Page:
News | Jenny Hudalla for The Clarion
Photo for The Clarion courtesy of Jenny Hudalla
The following is a blog post from Jenny Hudalla, a student currently studying abroad on Spain Term.
Homelessness isn’t something we like to talk about over lunch. Like many social issues, we tuck it away in the section of our minds labeled “not applicable.” Indeed, because the vast majority of us rarely come face-to-face with homelessness, we’re able to let one of the country’s most pressing social problems fly under the radar.
While our collective neglect of the topic is concerning, perhaps even more concerning is the way in which we interact with people on the streets. How do we react when we do come in contact with homelessness? If you’re anything like me, you’d probably rather not answer that question.
The cultivation of my attitude toward beggars began when I was very young, and the list of reasons that I shouldn’t give them money seemed endless.
“Don’t hand out cash! They’ll just use it for drugs.”
“What are you thinking, taking out your wallet? They’ll snatch it right out of your hand.”
“Don’t bother helping them; they’re not really homeless. They probably have an accomplice watching where you store your money, and they’ll pickpocket you later.”
Indeed, I was brought up to consider the homeless with a certain level of distrust, which wasn’t entirely unwarranted. The above mentioned scenarios have played out enough times for parents to justify warning their children about scams and petty thievery.
However, this distrust – combined with my lack of proximity to the issue – is the very thing that enables my shameful and conditioned reaction to homelessness. It goes like this: every time I encounter a beggar, I avert my eyes, give them a wide berth as I pass by, and do my best to put the experience out of my mind as soon as possible.
On a block full of designer shops with tuxedo-clad doormen, consumers spend tens of thousands of euros on accessories without giving this woman a passing glance.
So there you have it. It’s not a reaction I’m proud of, but it’s a reaction that society has taught me is normal and even acceptable. I don’t know if I ever would have addressed my intentional evasion of people on the streets if it weren’t for my trip to Rome, Italy, where the implications of my ignorance hit me so hard that my attitude turned a full 180.
To give you a bit of context, I had been traveling around Cinque Terre and Tuscany for nearly a week before arriving for a 4-day stay in Rome. Having spent hundreds of dollars on vacation lodging, pizza and gelato, I had a difficult time swallowing the destitution I found in Italy’s capital city.
Between the metro and my B&B – a route I walked every day – there were at least five people who appeared to be homeless or in a state of extreme poverty. Their faces are etched in my memory: the young man with the disfigured leg; the man wearing plaid and stroking his weathered dog; the woman covered in cloth, rocking back and forth with her face pressed to the ground; the man on his knees, hands clasped and openly pleading for help. And then the one that hit me the most: the little old woman who approached me outside of a sandwich shop. With one hand clutching her cane, she feebly motioned for the food I had just bought for a measly 3 euros.
Without thinking, without feeling, I gave a slight shake of my head and instinctively turned my back. I hardly made it ten steps before being hit with a hurricane of self-disgust. This woman hadn’t been asking for money, and she was too old to pose any kind of threat. All she had wanted was food, and there I had been, holding a giant sandwich.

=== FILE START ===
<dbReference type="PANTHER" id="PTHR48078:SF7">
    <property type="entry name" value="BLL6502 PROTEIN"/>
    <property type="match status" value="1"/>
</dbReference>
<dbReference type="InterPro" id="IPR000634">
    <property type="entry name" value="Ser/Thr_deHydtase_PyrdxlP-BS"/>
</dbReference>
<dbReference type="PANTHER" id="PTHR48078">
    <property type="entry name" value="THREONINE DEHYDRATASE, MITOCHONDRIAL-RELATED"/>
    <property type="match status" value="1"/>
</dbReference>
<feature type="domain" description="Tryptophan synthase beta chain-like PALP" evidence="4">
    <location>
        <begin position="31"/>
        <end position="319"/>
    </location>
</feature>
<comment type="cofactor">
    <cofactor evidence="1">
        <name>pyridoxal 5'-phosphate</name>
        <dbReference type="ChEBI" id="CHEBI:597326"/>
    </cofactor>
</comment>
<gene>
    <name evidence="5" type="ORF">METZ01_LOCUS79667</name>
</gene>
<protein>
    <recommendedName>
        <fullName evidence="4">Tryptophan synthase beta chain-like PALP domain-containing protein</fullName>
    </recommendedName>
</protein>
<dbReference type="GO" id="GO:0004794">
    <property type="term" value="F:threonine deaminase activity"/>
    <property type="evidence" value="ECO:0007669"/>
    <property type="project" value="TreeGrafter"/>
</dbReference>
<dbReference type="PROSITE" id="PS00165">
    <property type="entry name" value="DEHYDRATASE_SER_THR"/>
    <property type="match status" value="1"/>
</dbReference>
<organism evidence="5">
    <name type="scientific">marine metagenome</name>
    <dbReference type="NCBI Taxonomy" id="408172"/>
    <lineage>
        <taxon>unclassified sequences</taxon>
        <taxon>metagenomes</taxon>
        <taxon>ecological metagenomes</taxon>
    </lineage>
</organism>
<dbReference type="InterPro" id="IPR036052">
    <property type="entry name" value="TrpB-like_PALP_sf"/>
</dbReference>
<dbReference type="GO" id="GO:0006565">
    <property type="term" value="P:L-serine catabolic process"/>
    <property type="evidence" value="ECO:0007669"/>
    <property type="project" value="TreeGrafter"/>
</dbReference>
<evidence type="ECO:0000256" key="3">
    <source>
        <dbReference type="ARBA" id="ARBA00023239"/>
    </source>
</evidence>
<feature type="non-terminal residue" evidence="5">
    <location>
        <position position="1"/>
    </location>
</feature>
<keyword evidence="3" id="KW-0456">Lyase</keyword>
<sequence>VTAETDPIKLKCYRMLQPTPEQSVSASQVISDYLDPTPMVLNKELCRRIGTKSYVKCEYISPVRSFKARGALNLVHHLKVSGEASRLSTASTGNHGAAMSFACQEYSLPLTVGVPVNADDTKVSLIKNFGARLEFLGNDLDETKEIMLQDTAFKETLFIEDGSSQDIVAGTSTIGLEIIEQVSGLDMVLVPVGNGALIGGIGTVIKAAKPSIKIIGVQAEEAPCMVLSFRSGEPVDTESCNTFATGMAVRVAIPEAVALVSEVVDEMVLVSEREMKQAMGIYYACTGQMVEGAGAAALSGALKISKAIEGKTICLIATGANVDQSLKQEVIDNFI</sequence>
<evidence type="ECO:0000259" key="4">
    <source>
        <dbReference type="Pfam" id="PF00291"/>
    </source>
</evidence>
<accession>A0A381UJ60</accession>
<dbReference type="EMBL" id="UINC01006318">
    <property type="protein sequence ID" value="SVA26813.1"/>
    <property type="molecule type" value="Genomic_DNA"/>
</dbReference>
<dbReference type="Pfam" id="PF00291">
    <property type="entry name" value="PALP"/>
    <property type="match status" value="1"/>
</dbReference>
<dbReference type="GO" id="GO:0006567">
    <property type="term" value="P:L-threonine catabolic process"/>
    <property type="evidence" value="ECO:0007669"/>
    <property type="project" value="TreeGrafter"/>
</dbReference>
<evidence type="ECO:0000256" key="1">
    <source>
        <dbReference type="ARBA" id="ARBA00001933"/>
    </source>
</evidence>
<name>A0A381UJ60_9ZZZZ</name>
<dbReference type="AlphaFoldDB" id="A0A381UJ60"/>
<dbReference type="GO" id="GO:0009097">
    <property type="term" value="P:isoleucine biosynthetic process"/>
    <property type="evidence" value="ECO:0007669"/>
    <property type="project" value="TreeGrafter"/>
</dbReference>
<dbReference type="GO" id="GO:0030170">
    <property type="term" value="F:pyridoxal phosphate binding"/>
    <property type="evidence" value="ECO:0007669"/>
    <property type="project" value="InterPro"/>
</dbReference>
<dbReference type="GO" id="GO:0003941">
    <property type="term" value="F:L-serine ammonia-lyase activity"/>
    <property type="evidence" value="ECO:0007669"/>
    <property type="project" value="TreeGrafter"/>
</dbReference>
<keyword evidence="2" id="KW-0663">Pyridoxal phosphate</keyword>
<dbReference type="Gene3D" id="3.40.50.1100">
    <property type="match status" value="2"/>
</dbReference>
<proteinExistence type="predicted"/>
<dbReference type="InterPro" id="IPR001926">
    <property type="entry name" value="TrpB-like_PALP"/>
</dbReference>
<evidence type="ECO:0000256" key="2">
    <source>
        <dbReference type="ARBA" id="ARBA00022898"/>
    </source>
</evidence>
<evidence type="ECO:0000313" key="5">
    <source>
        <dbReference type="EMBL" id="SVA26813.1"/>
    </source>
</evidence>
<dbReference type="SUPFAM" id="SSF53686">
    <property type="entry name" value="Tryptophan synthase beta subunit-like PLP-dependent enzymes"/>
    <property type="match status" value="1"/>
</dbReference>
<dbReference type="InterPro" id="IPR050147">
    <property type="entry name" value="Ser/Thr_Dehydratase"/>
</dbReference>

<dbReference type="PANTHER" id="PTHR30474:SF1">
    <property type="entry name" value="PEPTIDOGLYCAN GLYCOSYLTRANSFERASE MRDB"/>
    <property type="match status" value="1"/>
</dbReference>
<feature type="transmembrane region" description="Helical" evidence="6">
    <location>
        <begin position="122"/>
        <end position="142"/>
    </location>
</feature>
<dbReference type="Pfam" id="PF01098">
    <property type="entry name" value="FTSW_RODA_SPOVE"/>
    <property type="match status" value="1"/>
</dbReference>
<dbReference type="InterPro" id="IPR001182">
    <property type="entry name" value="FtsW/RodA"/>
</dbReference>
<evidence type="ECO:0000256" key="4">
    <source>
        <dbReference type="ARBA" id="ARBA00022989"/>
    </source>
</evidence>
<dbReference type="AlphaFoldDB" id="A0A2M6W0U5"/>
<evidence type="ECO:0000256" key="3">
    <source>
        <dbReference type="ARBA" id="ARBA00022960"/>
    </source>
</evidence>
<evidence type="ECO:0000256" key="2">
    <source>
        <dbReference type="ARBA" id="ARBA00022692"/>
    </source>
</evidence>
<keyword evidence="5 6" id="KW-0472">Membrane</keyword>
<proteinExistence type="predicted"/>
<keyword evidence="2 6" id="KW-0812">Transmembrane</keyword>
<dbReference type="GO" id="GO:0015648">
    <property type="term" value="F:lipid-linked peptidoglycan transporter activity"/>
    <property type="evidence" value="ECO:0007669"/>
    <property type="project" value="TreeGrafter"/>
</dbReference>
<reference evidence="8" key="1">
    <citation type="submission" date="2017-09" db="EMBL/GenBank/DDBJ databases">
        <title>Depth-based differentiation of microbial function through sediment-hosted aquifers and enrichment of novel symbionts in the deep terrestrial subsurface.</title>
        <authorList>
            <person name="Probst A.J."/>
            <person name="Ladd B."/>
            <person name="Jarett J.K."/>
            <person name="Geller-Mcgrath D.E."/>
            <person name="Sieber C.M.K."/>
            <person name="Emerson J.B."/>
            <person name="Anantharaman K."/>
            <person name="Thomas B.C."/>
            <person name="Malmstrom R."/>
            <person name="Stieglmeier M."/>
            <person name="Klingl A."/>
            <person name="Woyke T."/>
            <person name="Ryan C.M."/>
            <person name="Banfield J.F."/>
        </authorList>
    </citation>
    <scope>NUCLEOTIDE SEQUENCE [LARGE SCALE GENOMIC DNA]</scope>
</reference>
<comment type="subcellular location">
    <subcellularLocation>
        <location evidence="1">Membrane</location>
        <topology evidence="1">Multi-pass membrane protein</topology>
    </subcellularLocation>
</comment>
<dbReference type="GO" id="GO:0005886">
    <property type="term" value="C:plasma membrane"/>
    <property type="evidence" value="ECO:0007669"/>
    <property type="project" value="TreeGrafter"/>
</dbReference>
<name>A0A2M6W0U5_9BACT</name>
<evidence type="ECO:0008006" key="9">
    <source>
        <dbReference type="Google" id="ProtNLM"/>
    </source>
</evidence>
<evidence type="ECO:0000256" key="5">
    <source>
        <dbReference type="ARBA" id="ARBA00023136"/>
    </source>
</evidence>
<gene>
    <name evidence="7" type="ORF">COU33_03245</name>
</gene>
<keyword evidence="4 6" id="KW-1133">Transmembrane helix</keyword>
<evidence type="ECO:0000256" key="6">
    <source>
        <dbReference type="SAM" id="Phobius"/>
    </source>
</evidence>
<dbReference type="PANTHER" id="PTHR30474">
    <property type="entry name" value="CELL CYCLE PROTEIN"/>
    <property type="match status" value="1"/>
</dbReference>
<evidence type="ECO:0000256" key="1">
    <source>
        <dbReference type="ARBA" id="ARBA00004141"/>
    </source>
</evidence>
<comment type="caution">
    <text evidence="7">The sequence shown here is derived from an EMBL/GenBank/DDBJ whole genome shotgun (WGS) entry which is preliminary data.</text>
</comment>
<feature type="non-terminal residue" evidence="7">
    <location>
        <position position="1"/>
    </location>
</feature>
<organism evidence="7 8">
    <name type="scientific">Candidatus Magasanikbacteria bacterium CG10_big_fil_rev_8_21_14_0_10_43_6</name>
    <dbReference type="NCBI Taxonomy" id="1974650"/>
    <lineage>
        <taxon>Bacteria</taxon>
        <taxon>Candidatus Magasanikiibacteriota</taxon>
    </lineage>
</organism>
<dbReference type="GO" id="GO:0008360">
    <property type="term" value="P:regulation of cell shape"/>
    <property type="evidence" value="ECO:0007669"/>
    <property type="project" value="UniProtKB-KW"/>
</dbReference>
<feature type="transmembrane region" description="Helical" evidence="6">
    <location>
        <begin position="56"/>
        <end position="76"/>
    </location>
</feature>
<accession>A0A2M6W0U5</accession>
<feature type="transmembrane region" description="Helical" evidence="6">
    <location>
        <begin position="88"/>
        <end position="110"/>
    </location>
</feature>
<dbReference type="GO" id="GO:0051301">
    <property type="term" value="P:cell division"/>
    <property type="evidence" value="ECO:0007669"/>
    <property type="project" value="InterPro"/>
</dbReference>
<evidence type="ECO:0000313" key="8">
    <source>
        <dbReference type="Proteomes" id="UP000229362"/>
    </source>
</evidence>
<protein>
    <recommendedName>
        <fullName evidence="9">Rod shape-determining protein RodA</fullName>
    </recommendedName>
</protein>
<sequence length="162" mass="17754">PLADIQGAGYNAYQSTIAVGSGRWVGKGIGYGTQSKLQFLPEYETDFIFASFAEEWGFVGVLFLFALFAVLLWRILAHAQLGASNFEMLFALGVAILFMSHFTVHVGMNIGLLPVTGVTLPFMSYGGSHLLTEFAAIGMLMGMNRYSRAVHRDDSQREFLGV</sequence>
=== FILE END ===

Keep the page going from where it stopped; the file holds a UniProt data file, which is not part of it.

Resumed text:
Matthew 25:42 sprang into my head of its own accord. Jesus is talking about how the righteous and the wicked will be separated on Judgment Day, when he will turn away those who turned away from him during their earthly lives. He says, “Away with you . . . For I was hungry, and you didn’t feed me. I was thirsty, and you didn’t give me anything to drink.” He goes on to say that when we refuse to help those in need, we are refusing him.
It’s almost a week later, and I still can’t shake the feeling that I failed Jesus that day. I’ve been so mindlessly ignorant of homelessness that I have never truly considered the Christ-like response to such an issue. But how did I become so uncompassionate?
It all comes back to that seed of distrust. We have become so hardened to the world, so skeptical of the goodness of humanity, that we have brainwashed ourselves into believing that it’s okay for us to turn away from beggars. After all, their intentions could be malicious, right? We could be putting ourselves in danger, right?
Right. But let me ask you this: who are we to judge their intentions? Who are we to put our own well-being before the well-being of others? The Bible is clear. God is the judge, and we are to serve Him first, then others and then ourselves.
So what excuse do we have? It might not be practical or even possible to give money to every person we encounter on the streets, but could we spare some change every now and then? Probably. Could I have spared my sandwich that day? Absolutely. At the very least, we should start treating the homeless like people instead of an unpleasant stain on the wall that we’d rather not see.
I know this isn’t a comfortable topic. In fact, it’s quite uncomfortable to think about giving a few dollars or, in my case, a recently purchased sandwich to someone whose intentions could just as easily be malicious as they could be honest. But that day in Rome, it was infinitely more uncomfortable for me to look that old woman in the face and refuse her, knowing that I might have just refused Jesus as well.